Following the <config> section, you can specify any number of events to be injected, you only need to provide an event ID, label, and description. The <path> element corresponds to the path that the event will appear under when viewed in a graphical tool like JDK Mission Control. The <stacktrace> element determines if stack traces should be recorded with the event.

The <class>, <method>, and <location> elements determine precisely where the event should be injected. You must provide the formal descriptor for the method here; this takes the form: (Parameter Descriptor*)Return Descriptor. For example, for the method int isAlive(), the method descriptor would be ()Z. See the JVM specification for more about the method descriptor format.

Injecting and recording custom events

Once you have a probe template, all you need to do is send a few API requests to Cryostat to upload it and apply it to the target. (Remember that, in this case, the target is Cryostat itself.)


$ curl -F probeTemplate=@cryostat-probe.xml http://0.0.0.0:8181/api/v2/probes/

This first request calls out to the ProbeTemplateUpload handler (api/v2/probes). This handler expects the ProbeTemplate to be uploaded in a form with the name probeTemplate.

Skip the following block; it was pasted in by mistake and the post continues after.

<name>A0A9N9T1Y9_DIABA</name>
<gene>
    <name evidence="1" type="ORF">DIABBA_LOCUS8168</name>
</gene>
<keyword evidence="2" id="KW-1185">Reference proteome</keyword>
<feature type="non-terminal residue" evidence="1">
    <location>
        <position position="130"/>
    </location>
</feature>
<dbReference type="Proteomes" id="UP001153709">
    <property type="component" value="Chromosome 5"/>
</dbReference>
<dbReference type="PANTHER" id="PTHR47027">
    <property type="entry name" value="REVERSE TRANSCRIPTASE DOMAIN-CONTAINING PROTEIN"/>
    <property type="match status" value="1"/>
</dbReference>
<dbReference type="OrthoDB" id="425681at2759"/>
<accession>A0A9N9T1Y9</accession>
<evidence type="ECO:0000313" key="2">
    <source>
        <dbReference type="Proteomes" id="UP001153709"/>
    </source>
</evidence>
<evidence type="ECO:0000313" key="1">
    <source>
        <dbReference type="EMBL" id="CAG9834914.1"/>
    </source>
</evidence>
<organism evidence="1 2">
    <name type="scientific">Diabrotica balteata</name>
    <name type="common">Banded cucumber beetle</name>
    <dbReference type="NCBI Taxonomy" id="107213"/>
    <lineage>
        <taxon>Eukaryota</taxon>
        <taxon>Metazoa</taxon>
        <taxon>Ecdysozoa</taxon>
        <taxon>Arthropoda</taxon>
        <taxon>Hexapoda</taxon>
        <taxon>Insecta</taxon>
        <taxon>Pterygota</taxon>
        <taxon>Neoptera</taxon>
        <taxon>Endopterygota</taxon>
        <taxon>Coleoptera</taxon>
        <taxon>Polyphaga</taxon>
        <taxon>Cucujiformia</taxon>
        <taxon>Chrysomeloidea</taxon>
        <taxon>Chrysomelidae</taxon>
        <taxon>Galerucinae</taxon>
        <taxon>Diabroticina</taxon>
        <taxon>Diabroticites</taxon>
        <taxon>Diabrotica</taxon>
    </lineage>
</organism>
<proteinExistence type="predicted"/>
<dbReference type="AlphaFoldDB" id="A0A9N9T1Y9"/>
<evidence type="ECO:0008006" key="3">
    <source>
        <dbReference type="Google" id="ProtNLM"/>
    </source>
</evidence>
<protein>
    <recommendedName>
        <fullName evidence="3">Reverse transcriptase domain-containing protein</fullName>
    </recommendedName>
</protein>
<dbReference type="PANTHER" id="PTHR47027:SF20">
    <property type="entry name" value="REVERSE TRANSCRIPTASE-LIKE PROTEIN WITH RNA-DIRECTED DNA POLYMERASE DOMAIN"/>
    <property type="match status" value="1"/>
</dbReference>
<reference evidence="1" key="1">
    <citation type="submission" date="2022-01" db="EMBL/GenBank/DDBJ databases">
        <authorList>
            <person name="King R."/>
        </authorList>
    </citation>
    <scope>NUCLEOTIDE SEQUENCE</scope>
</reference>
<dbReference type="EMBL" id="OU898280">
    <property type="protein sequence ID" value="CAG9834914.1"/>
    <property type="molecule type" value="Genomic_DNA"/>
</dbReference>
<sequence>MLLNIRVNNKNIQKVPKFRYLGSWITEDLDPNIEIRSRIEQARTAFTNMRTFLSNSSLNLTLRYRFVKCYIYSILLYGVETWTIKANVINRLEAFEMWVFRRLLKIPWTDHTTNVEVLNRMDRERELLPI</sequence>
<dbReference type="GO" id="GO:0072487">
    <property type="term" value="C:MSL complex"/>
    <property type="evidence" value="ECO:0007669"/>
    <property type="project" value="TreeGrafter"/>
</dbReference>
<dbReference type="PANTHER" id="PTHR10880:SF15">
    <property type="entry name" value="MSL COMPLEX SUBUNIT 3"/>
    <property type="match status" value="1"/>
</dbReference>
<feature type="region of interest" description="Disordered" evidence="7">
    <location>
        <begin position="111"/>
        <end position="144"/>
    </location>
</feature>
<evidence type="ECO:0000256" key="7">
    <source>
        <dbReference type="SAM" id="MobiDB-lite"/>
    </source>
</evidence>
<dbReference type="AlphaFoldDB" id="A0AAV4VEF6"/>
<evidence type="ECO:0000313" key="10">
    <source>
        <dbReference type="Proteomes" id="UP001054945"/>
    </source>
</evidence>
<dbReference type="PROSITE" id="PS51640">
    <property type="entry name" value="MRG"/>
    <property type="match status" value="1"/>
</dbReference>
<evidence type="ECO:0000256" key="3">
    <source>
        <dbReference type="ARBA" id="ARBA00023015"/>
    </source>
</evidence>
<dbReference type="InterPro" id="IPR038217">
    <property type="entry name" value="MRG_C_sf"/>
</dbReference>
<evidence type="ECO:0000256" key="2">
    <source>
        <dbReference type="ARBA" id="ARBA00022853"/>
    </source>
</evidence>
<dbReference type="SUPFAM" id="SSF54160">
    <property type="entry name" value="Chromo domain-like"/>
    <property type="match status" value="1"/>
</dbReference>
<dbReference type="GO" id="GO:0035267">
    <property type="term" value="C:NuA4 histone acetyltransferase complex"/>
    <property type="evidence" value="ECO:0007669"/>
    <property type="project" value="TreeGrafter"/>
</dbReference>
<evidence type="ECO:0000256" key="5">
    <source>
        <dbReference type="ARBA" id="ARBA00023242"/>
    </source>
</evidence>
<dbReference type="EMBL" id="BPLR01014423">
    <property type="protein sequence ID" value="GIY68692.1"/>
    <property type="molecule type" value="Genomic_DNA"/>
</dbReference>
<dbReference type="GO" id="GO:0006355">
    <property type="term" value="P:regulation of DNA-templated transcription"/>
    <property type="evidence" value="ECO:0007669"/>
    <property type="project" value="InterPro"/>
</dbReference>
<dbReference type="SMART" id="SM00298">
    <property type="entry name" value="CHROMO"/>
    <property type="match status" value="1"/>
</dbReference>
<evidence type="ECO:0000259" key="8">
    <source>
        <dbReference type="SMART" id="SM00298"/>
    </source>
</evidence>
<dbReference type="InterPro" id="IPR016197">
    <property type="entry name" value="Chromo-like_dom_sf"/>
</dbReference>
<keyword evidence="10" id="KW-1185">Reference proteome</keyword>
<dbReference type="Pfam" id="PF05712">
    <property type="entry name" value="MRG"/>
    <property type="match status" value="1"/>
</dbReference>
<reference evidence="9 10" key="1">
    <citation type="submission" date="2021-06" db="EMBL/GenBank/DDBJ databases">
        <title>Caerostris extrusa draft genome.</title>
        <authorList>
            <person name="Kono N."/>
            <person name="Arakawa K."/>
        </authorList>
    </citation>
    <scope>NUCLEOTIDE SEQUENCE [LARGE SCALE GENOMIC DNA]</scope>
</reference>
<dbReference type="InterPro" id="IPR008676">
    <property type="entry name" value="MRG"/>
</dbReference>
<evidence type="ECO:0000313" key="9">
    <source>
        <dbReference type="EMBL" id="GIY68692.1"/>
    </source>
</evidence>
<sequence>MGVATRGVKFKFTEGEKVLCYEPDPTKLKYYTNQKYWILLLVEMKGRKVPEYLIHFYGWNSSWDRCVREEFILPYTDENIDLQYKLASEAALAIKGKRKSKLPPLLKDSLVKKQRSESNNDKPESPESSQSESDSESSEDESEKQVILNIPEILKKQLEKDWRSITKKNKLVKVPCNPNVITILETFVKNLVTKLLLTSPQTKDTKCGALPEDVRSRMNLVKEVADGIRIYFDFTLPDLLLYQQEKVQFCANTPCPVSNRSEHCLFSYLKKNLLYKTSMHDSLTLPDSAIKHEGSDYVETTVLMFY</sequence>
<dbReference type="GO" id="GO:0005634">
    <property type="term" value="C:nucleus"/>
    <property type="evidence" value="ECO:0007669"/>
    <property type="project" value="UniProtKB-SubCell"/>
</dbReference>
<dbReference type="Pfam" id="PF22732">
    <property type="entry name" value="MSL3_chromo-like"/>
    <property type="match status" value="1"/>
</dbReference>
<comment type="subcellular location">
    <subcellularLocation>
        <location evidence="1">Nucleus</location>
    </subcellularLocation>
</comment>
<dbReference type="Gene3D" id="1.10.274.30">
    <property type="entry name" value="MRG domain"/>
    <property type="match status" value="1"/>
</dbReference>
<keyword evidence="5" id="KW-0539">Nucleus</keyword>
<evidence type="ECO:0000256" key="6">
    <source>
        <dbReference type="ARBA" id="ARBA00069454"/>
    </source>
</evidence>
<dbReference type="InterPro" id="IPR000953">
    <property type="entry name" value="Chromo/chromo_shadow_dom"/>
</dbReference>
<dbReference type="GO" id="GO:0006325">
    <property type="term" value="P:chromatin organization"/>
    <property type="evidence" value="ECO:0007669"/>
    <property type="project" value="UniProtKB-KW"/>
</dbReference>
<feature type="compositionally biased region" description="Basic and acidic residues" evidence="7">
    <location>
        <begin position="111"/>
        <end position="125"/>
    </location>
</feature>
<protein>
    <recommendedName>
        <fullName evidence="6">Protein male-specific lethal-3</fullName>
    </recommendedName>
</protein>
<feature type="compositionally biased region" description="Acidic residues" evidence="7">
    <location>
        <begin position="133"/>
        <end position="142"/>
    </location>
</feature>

Now you just have to send one more request:


$ curl -X POST localhost:8181/api/v2/targets/localhost/probes/cryostat-probes

The second request calls out to the TargetProbePost handler (api/v2/targets/:targetID/probes/:probeTemplate). When you provide this handler with a target and a probe template, it will apply the probe template to the target, injecting the custom events. The next time a recording is run, the custom events will be recorded.

Conclusion

The JMC agent is a powerful tool for creating and recording custom events without the need to manually write those events or rebuild an application. The Cryostat agent brings the same advantages to a containerized environment. With JMC agent support being merged upstream, it is now easier than ever to take advantage of these capabilities.

Last updated: April 25, 2022